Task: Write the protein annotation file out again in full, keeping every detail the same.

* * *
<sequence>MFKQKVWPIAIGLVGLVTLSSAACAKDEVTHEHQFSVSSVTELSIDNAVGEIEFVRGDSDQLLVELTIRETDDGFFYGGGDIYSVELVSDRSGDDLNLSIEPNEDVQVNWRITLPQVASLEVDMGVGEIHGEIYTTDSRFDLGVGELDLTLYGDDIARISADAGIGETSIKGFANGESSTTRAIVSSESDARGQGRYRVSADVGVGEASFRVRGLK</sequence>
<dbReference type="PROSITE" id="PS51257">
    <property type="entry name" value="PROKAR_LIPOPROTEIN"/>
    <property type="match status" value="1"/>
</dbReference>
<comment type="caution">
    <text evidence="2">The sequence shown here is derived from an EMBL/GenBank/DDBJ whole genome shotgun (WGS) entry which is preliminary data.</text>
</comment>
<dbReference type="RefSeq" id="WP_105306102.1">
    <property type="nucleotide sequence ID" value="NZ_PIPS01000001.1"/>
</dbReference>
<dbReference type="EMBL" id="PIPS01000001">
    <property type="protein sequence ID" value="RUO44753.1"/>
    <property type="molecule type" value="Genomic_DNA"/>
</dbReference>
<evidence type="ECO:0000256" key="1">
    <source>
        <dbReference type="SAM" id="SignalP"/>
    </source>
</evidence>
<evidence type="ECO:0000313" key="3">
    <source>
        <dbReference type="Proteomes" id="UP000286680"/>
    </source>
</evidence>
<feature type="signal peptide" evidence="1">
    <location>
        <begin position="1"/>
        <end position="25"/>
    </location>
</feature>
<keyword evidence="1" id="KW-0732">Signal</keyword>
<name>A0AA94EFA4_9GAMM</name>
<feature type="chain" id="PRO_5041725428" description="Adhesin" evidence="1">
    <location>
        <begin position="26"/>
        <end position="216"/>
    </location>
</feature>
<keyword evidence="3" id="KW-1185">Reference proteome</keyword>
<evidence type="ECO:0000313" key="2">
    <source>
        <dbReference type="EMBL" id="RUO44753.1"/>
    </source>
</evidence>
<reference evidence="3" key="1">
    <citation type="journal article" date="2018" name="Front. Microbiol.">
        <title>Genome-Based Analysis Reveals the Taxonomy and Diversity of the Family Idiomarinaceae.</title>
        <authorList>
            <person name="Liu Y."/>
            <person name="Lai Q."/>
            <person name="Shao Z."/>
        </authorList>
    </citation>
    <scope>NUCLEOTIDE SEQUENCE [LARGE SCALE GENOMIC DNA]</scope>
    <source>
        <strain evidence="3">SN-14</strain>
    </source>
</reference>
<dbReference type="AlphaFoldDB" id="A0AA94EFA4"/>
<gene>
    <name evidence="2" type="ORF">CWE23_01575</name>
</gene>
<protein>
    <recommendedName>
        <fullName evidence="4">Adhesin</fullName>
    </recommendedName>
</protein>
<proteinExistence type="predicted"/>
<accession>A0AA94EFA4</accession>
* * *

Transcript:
<sequence>MFKQKVWPIAIGLVGLVTLSSAACAKDEVTHEHQFSVSSVTELSIDNAVGEIEFVRGDSDQLLVELTIRETDDGFFYGGGDIYSVELVSDRSGDDLNLSIEPNEDVQVNWRITLPQVASLEVDMGVGEIHGEIYTTDSRFDLGVGELDLTLYGDDIARISADAGIGETSIKGFANGESSTTRAIVSSESDARGQGRYRVSADVGVGEASFRVRGLK</sequence>
<dbReference type="PROSITE" id="PS51257">
    <property type="entry name" value="PROKAR_LIPOPROTEIN"/>
    <property type="match status" value="1"/>
</dbReference>
<comment type="caution">
    <text evidence="2">The sequence shown here is derived from an EMBL/GenBank/DDBJ whole genome shotgun (WGS) entry which is preliminary data.</text>
</comment>
<dbReference type="RefSeq" id="WP_105306102.1">
    <property type="nucleotide sequence ID" value="NZ_PIPS01000001.1"/>
</dbReference>
<dbReference type="EMBL" id="PIPS01000001">
    <property type="protein sequence ID" value="RUO44753.1"/>
    <property type="molecule type" value="Genomic_DNA"/>
</dbReference>
<evidence type="ECO:0000256" key="1">
    <source>
        <dbReference type="SAM" id="SignalP"/>
    </source>
</evidence>
<evidence type="ECO:0000313" key="3">
    <source>
        <dbReference type="Proteomes" id="UP000286680"/>
    </source>
</evidence>
<feature type="signal peptide" evidence="1">
    <location>
        <begin position="1"/>
        <end position="25"/>
    </location>
</feature>
<keyword evidence="1" id="KW-0732">Signal</keyword>
<name>A0AA94EFA4_9GAMM</name>
<feature type="chain" id="PRO_5041725428" description="Adhesin" evidence="1">
    <location>
        <begin position="26"/>
        <end position="216"/>
    </location>
</feature>
<keyword evidence="3" id="KW-1185">Reference proteome</keyword>
<evidence type="ECO:0000313" key="2">
    <source>
        <dbReference type="EMBL" id="RUO44753.1"/>
    </source>
</evidence>
<reference evidence="3" key="1">
    <citation type="journal article" date="2018" name="Front. Microbiol.">
        <title>Genome-Based Analysis Reveals the Taxonomy and Diversity of the Family Idiomarinaceae.</title>
        <authorList>
            <person name="Liu Y."/>
            <person name="Lai Q."/>
            <person name="Shao Z."/>
        </authorList>
    </citation>
    <scope>NUCLEOTIDE SEQUENCE [LARGE SCALE GENOMIC DNA]</scope>
    <source>
        <strain evidence="3">SN-14</strain>
    </source>
</reference>
<dbReference type="AlphaFoldDB" id="A0AA94EFA4"/>
<gene>
    <name evidence="2" type="ORF">CWE23_01575</name>
</gene>
<protein>
    <recommendedName>
        <fullName evidence="4">Adhesin</fullName>
    </recommendedName>
</protein>
<proteinExistence type="predicted"/>
<accession>A0AA94EFA4</accession>